In a slightly similar but also slightly different instance, we saw this earlier in the week when the country was embroiled in outrage over the racist comments Clippers owner Donald Sterling made about black men. In a league where 8 out of 10 players is a black man, and black men have a historically founded insecurity about their relationship to white men of the ownership class, it is a no-brainer that there would be outrage when Sterling was caught saying what he said, triggering those long-standing insecurities. But it should be noted that few of these players were outraged about Sterling's business practices as a low income housing magnate in Southern California, nor was there nearly as ubiquitous a sense of outrage when players and executives got caught making homophobic or misogynistic comments about gays and women. Why? Well, quite simply, because while 8 out of 10 NBA players are black, 1 out of all of them is openly gay and 0 out of all of them are openly women. So none of their insecurities were triggered.
I, for instance, am not only black, but I'm also gay. In the same episode of SNL, Spiderman planted a smackeroo on Coldplay frontman Chris Martin and the punchline of the sketch was gay kissy kissy ew look at them gay panic. Now, personally I didn't particularly find that as funny as I did Leslie Jones' bit, because I don't really find sexuality to be a punchline, but I also wasn't outraged. Why? Well, the sketch was silly and playful and without any intention to put forth a premise that pushed buttons. So naturally none of my buttons were pushed. Sure, there might have been gay men watching who are so frustrated with gay panic as a punchline that they were outraged at it, but it's obvious that there wasn't enough collective gay outrage that we're talking about that sketch versus Leslie Jones. There's good reason for that too.
Leslie Jones definitely took her seat at the Weekend Update desk and was looking to get down and dirty and make waves. She laid down her premise hard and, whether funny or not, delivered on it with her punchlines. Her jokes logically connected with her premise. And in the process, because of that core of truth she was playing with, she pushed a lot of buttons and people got uncomfortable.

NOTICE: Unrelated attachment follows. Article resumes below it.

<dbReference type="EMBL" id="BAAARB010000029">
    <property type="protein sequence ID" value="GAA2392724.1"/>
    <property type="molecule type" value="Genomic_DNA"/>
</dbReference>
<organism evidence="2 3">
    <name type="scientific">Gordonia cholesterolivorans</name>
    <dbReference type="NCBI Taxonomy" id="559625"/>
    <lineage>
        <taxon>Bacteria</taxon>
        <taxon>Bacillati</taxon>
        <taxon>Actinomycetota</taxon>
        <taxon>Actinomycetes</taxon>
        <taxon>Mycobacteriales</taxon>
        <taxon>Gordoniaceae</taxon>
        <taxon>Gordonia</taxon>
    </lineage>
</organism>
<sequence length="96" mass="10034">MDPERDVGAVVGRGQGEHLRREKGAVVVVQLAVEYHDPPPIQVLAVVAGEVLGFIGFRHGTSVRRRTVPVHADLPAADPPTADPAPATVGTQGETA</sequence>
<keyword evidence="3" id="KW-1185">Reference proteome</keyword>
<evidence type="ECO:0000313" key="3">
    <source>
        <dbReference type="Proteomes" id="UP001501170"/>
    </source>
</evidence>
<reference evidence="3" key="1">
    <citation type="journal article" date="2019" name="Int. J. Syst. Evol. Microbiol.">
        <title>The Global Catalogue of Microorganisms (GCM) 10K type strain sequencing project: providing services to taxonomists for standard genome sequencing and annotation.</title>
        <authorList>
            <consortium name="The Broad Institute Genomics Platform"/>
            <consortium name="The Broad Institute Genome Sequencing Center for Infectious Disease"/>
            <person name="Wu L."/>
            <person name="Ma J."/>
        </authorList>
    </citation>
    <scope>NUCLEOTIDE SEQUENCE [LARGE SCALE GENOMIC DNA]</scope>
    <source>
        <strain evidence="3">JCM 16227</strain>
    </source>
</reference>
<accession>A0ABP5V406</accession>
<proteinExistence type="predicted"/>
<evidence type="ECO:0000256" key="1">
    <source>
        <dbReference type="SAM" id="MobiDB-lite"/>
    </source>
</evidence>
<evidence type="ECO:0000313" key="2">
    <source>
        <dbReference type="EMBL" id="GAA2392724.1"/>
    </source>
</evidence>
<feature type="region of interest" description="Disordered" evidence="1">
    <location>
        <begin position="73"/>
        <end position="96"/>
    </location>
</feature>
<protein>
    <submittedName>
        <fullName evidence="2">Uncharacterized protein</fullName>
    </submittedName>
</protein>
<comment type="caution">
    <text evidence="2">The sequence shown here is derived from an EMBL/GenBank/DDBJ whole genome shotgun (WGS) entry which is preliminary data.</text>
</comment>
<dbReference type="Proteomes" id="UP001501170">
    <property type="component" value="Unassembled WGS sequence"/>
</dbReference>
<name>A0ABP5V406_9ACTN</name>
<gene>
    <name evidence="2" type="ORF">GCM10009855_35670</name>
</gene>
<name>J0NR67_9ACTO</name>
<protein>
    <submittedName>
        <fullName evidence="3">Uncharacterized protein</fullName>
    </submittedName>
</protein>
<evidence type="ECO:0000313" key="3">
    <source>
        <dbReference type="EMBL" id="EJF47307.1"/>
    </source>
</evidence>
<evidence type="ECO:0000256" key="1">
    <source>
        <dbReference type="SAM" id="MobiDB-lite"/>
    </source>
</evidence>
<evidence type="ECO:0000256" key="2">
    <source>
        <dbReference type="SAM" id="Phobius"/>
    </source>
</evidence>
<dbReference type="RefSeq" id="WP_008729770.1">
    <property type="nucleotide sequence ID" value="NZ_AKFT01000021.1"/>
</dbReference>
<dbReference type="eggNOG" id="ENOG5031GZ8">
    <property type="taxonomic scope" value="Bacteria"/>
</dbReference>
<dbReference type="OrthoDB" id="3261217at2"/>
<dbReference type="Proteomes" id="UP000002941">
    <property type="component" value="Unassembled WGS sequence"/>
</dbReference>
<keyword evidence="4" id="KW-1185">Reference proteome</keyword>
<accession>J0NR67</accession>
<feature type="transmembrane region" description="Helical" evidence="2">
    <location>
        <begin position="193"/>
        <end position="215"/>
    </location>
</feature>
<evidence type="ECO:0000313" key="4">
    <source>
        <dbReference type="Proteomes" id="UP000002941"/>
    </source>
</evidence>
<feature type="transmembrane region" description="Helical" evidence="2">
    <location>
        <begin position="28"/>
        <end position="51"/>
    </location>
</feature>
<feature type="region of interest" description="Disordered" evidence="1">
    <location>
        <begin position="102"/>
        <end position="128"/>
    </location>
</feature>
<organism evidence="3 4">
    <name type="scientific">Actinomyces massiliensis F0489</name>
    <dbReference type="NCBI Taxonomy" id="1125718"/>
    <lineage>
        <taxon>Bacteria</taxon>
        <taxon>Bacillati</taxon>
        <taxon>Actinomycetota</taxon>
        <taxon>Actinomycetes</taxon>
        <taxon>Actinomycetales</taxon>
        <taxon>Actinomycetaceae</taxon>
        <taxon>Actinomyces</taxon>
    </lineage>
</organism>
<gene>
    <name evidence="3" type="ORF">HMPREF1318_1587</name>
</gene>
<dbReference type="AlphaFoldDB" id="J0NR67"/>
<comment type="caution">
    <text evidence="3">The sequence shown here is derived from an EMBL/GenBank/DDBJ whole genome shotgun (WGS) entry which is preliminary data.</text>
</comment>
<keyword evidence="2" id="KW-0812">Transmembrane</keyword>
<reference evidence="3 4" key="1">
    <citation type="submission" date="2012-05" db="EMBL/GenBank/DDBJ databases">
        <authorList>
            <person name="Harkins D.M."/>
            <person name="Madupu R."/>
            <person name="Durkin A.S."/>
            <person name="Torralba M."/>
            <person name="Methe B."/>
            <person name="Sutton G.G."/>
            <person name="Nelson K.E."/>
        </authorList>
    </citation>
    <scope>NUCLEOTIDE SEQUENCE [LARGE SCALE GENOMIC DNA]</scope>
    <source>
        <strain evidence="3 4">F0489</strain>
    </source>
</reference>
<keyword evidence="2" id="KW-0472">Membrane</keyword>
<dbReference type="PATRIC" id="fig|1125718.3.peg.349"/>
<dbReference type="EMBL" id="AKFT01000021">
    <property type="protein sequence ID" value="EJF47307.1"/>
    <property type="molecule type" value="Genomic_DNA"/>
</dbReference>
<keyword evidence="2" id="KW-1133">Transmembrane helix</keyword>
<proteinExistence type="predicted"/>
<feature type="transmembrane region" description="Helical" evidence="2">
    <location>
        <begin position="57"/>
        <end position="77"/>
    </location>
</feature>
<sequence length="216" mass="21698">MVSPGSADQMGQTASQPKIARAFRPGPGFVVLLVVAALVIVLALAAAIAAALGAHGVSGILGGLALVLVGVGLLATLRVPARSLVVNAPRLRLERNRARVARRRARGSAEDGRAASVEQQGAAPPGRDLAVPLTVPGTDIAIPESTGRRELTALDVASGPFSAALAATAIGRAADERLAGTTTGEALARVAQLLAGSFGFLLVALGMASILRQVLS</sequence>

But isn't that a good thing? Wasn't there a giant squee noise across the country pushing for new and diverse voices and perspectives to appear on SNL? What the hell could be more new and diverse than a big beautiful black woman cracking wise about how the media makes her so insecure about herself that she could joke about wanting to be a slave? Isn't that right up there with Richard Pryor? Even if you found what she did to be unfunny and offensive, shouldn't we be applauding what SNL attempted? They said yes to a voice that hadn't been on the show EVER. And that's great. Even if it comes at the cost of being outraged.
Because outrage definitely has its place — it's just being misplaced. There are reasons to be outraged and good jokes reveal that. Sometimes the world sucks. Some people get dealt a shitty hand. Life isn't fair. And you know what? There's nothing more outrageous than that.
Lucas Zachary Hazlett is a comedy writer and performer in New York City who's written for MTV, Comedy Central, and Marvel Comics. He improvises regularly at the People's Improv Theater.